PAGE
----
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April 9, 2014

Jonathan Tobin: Why Did Kerry Lie About Israeli Blame?

Samuel G. Freedman: A resolution 70 years later for a father's unsettling legacy of ashes from Dachau

Jessica Ivins: A resolution 70 years later for a father's unsettling legacy of ashes from Dachau

Kim Giles: Asking for help is not weakness

Kathy Kristof and Barbara Hoch Marcus: 7 Great Growth Israeli Stocks

Matthew Mientka: How Beans, Peas, And Chickpeas Cleanse Bad Cholesterol and Lowers Risk of Heart Disease

Sabrina Bachai: 5 At-Home Treatments For Headaches

The Kosher Gourmet by Daniel Neman Have yourself a matzo ball: The secrets bubby never told you and recipes she could have never imagined

April 8, 2014

Lori Nawyn: At Your Wit's End and Back: Finding Peace

Susan B. Garland and Rachel L. Sheedy: Strategies Married Couples Can Use to Boost Benefits

David Muhlbaum: Smart Tax Deductions Non-Itemizers Can Claim

Jill Weisenberger, M.S., R.D.N., C.D.E : Before You Lose Your Mental Edge

Dana Dovey: Coffee Drinkers Rejoice! Your Cup Of Joe Can Prevent Death From Liver Disease

Chris Weller: Electric 'Thinking Cap' Puts Your Brain Power Into High Gear

The Kosher Gourmet by Marlene Parrish A gift of hazelnuts keeps giving --- for a variety of nutty recipes: Entree, side, soup, dessert

April 4, 2014

Rabbi David Gutterman: The Word for Nothing Means Everything

Charles Krauthammer: Kerry's folly, Chapter 3

Amy Peterson: A life of love: How to build lasting relationships with your children

John Ericson: Older Women: Save Your Heart, Prevent Stroke Don't Drink Diet

John Ericson: Why 50 million Americans will still have spring allergies after taking meds

Cameron Huddleston: Best and Worst Buys of April 2014

Stacy Rapacon: Great Mutual Funds for Young Investors

Sarah Boesveld: Teacher keeps promise to mail thousands of former students letters written by their past selves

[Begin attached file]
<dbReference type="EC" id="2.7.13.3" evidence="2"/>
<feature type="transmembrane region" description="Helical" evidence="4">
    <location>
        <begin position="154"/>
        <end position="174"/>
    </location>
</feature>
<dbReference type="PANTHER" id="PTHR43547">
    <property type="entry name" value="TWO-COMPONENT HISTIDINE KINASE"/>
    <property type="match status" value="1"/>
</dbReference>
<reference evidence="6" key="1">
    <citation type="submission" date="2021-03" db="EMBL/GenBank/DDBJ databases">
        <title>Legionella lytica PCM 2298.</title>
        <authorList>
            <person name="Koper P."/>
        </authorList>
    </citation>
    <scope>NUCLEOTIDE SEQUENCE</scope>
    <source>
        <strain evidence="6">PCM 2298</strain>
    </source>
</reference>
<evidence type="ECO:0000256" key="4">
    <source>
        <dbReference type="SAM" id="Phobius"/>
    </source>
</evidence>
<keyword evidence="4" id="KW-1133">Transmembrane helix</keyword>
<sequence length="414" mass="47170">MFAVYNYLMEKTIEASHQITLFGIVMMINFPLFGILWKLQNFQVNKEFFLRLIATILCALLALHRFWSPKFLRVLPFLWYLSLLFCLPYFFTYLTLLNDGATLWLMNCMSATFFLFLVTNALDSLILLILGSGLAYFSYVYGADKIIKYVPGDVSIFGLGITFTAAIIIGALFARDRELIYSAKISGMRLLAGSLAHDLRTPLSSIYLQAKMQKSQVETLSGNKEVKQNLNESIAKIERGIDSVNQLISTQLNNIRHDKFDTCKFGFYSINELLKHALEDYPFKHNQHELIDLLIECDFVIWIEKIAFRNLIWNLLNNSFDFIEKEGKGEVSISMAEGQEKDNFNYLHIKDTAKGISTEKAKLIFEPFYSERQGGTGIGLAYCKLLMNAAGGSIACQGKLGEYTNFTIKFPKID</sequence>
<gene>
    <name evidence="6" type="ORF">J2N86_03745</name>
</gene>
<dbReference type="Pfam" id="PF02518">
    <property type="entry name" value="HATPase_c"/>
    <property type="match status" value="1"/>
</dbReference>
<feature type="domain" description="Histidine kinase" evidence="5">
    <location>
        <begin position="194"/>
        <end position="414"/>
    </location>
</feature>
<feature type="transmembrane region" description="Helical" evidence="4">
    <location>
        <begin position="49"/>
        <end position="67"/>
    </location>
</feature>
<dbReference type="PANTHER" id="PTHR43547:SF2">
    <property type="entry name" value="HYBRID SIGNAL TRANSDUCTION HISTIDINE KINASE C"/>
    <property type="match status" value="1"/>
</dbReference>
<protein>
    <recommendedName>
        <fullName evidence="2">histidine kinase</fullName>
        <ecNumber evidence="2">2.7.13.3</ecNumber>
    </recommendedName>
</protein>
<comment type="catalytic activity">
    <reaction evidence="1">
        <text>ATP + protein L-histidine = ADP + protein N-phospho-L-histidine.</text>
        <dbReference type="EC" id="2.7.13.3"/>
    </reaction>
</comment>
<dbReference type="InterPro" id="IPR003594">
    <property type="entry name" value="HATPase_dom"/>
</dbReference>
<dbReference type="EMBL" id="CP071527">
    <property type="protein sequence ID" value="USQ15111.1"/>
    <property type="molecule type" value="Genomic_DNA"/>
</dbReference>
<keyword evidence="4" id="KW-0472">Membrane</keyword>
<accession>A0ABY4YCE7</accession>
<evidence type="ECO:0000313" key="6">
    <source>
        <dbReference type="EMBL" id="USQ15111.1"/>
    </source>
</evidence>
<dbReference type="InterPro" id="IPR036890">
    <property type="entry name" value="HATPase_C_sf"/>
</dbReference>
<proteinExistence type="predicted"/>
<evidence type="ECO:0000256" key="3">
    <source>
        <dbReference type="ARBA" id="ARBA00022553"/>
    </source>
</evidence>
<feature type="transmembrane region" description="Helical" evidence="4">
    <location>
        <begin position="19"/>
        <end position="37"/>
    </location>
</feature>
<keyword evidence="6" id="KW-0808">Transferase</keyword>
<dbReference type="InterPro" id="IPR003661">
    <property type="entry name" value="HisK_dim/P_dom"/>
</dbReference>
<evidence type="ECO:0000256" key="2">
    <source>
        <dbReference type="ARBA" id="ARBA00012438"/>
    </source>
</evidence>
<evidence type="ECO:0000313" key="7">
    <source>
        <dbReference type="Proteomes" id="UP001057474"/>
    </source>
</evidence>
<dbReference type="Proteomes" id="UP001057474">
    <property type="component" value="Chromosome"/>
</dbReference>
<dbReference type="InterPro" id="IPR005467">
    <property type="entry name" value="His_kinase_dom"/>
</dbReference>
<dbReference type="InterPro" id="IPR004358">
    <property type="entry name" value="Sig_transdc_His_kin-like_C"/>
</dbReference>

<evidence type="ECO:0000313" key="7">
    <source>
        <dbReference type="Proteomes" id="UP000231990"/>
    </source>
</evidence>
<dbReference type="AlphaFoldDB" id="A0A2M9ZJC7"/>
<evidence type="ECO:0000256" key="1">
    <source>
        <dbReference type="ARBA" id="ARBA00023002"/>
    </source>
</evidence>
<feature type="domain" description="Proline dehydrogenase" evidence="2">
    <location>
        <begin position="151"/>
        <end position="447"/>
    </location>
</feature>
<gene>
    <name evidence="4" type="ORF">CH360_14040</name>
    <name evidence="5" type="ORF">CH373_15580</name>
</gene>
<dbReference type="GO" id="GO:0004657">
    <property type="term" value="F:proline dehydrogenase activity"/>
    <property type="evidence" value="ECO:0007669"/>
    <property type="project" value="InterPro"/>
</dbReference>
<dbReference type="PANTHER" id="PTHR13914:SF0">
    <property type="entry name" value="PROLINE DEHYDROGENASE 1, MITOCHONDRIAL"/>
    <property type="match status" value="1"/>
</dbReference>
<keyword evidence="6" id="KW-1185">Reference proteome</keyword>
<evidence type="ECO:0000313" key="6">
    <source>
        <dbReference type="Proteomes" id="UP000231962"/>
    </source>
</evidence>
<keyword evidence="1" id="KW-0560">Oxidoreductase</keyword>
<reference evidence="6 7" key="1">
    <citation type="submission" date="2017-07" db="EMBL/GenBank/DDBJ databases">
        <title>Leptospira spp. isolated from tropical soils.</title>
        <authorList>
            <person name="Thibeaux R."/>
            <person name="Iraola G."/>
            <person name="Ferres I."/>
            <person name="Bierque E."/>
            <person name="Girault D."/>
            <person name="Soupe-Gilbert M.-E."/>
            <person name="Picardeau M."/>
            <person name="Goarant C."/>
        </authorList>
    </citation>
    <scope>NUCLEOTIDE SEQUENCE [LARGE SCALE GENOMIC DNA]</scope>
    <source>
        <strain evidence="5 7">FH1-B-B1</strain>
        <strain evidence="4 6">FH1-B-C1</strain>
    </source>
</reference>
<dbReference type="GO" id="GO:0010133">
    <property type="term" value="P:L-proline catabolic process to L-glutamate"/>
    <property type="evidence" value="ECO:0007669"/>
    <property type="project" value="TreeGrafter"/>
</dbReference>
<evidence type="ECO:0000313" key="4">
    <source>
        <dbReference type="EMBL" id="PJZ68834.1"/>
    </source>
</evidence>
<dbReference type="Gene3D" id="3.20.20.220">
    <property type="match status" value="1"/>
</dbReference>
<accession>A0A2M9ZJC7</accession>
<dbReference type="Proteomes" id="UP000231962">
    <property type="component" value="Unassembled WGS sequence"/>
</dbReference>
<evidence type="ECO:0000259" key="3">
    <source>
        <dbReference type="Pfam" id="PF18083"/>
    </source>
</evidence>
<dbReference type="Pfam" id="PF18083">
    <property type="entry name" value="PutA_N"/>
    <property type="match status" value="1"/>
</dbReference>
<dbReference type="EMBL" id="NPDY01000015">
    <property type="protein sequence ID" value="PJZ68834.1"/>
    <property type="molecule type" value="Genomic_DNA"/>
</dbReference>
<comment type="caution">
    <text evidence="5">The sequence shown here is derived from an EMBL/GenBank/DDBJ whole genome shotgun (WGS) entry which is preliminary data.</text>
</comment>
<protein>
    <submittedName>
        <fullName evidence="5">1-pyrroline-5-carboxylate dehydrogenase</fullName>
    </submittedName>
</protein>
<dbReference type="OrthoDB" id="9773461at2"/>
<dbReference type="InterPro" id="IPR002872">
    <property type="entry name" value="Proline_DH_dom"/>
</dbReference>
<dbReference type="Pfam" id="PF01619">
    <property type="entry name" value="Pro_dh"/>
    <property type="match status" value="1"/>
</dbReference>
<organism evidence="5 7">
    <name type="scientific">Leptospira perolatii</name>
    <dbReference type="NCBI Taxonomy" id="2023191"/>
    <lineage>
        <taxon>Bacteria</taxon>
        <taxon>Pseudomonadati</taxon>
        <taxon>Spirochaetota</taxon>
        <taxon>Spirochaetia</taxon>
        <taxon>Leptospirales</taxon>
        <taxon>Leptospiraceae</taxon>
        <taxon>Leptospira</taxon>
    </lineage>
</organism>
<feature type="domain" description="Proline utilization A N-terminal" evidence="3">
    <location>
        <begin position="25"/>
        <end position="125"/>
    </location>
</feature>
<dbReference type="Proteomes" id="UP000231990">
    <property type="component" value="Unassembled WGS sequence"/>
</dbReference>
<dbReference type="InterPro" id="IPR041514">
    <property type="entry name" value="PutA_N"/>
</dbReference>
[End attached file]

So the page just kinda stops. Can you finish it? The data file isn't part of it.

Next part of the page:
The Kosher Gourmet by Sharon Thompson Anyone can make a salad, you say. But can they make a great salad? (SECRETS, TESTED TECHNIQUES + 4 RECIPES, INCLUDING DRESSINGS)

April 2, 2014

Paul Greenberg: Death and joy in the spring

Dan Barry: Should South Carolina Jews be forced to maintain this chimney built by Germans serving the Nazis?

Mayra Bitsko: Save me! An alien took over my child's personality

Frank Clayton: Get happy: 20 scientifically proven happiness activities

Susan Scutti: It's Genetic! Obesity and the 'Carb Breakdown' Gene

Lecia Bushak: Why Hand Sanitizer May Actually Harm Your Health

Stacy Rapacon: Great Funds You Can Own for $500 or Less

Cameron Huddleston: 7 Ways to Save on Home Decor

The Kosher Gourmet by Steve Petusevsky Exploring ingredients as edible-stuffed containers (TWO RECIPES + TIPS & TECHINQUES)

Jewish World Review May 11, 2008 6 Iyar 5768

Mississippi Harbinger: GOP may have unanticipated worries

By George Will


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http://www.JewishWorldReview.com | SOUTHAVEN, Miss. — The 1st Congressional District, the northernmost in the most culturally Southern state, has given the nation William Faulkner and Elvis Presley, and on Tuesday it will have a special congressional election that will test the Republican hope that Barack Obama and his former pastor can be the basis of a Republican strategy to nationalize congressional races to the disadvantage of Democrats. A Senate seat also could be affected by the cascading consequences of Republican Trent Lott's December resignation.

Republican Gov. Haley Barbour replaced Lott with 1st District Rep. Roger Wicker, who will be on the ballot in November seeking election to the remainder of Lott's term. Wicker's opponent is former governor Ronnie Musgrove, who has won two statewide elections.

The winner of the Republican nomination to fill Wicker's House seat is Greg Davis, mayor of this town, which is on the far west side of the district, just down Interstate 55 from Memphis. This location is — read on — a problem. His Democratic opponent, Travis Childers, a chancery clerk and businessman, is from the district's east side, which is less affluent. In seven elections, Wicker's smallest majority was 63 percent. In 2004, George W. Bush carried the district with 62 percent.